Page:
Complete Advance Directives for End of Life Care

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Some individuals believe that life should be maintained no matter what, even if the individual is terminally ill, unconscious and being kept alive by artificial means. Others feel that it makes no sense to apply heroic measures if there is no chance of recovery. Regardless of where you fall on the ideological divide, one thing is clear: If you want to make decisions regarding your end-of-life care – rather than have them made by your family, guardian or the courts – you need to put your requests in writing.

Completing Advance Health Care Directives

Advance health care directives are legal documents that allow you to direct your health care if you are unconscious, incapacitated or otherwise unable to communicate. A living will, also called an advance health care directive, allows you to specify in writing the kinds of health care you want under certain conditions. You can change or revoke your living will at any time. Your advance health care directives go into effect only if you are seriously ill or injured and cannot communicate.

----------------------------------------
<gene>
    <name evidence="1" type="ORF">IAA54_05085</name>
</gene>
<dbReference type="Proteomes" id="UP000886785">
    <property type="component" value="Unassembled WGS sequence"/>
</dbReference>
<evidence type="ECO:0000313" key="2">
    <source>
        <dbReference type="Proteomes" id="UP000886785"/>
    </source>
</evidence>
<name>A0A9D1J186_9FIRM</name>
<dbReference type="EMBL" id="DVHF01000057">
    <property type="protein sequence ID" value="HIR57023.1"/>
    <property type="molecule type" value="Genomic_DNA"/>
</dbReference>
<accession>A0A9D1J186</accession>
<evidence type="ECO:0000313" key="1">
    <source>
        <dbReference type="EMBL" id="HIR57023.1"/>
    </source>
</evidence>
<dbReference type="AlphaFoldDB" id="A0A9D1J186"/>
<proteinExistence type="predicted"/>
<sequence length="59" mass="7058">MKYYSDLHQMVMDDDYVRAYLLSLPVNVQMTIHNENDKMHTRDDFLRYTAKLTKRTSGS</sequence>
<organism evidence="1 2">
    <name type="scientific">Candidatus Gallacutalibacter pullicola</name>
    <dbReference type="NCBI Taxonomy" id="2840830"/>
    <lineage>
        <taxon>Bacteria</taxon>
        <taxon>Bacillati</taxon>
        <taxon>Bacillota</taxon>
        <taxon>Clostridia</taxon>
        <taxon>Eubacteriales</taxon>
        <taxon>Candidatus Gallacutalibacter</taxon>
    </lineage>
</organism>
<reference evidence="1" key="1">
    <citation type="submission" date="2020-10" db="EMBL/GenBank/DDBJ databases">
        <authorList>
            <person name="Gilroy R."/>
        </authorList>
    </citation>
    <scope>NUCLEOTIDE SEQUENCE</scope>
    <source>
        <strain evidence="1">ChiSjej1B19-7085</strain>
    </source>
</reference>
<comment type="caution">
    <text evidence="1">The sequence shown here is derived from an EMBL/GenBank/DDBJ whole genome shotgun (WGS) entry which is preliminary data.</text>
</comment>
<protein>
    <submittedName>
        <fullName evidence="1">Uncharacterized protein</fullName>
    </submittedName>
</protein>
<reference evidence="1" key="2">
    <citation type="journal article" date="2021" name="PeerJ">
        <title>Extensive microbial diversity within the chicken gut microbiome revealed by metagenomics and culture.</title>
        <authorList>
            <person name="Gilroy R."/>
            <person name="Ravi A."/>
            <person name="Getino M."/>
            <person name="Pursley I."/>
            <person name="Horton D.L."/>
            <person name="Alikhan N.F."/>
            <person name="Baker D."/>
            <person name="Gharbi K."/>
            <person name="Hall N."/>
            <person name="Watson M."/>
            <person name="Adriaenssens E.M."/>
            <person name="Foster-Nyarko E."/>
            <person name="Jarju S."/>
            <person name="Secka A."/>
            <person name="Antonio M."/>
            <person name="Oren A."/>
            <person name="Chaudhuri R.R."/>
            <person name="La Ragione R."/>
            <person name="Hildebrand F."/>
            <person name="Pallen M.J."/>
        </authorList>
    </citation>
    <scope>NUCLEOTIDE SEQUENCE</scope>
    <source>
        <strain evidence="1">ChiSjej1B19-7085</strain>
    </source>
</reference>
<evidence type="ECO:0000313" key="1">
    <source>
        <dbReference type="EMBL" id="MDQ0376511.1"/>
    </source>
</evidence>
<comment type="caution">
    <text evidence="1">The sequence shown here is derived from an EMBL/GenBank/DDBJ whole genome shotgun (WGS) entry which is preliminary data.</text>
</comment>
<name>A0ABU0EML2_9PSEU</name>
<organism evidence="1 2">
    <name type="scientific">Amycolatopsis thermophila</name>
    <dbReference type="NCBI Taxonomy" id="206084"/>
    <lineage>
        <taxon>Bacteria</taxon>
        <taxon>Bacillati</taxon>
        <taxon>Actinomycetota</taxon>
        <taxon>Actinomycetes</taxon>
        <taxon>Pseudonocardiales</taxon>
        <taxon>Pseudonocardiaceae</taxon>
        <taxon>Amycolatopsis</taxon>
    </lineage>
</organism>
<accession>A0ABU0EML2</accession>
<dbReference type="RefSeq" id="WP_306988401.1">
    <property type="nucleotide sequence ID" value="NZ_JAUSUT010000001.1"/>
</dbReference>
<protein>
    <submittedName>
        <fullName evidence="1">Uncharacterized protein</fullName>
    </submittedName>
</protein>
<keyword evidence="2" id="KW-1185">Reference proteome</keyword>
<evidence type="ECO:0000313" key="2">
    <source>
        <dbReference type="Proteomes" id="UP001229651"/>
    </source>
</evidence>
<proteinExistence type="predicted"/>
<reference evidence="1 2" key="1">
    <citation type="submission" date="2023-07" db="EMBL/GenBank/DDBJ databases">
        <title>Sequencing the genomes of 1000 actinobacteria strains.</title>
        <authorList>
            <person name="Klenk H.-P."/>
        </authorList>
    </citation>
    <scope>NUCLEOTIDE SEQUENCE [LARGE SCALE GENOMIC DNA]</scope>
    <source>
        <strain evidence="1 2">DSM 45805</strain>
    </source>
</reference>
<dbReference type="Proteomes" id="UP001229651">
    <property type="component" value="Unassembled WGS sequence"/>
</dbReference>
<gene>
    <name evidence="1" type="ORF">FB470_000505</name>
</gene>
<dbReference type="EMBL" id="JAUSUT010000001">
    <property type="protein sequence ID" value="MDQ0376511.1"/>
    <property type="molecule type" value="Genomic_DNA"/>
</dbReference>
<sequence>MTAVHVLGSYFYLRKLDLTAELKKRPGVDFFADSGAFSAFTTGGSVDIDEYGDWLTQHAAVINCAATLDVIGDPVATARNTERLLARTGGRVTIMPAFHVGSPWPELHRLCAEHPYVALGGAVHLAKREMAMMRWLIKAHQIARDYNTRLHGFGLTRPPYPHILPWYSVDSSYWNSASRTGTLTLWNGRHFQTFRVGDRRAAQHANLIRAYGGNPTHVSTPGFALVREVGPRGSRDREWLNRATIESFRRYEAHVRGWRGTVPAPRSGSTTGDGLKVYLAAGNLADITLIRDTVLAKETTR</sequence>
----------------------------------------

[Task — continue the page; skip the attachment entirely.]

Five Steps to Take

1) Consider the types of health care you want under specific circumstances. For example, do you want pain to be controlled regardless of the impact on your mental or physical state? Do you want life-prolonging treatment only if there is a good chance of complete recovery, or would you accept a limited level of recovery? What about a ventilator (artificial breathing), artificial hydration and feeding, cardiopulmonary resuscitation and dialysis? Under what circumstances would you accept or not accept these treatments?

2) Discuss your wishes with the person or persons you plan to name in your advance health care directive, as well as family members and close friends. This is important because you cannot anticipate every possibility in your living will.

3) Complete the advance health care directive forms according to the instructions. Make sure you comply with the instructions, especially with any signature, witness and notarization requirements.

4) Keep a master copy of your advance health care directives in an accessible place at home. Also give a copy to your family members and your physician. You may also register a copy with the California Secretary of State's office.

5) Review your directives each year or whenever your health situation or philosophical outlook changes and revise them as needed.

Note that most states will honor advance directives completed in another state. However, no state will honor a request that is illegal under its laws (for example, assisted suicide), regardless of whether it is legal elsewhere.

Where to Get Forms

You can usually obtain advance health care directive forms from your physician, the Department of Health, the California Medical Association (www.cmanet.org *) or a local hospital.

* Website is provided for information only. No endorsement is implied.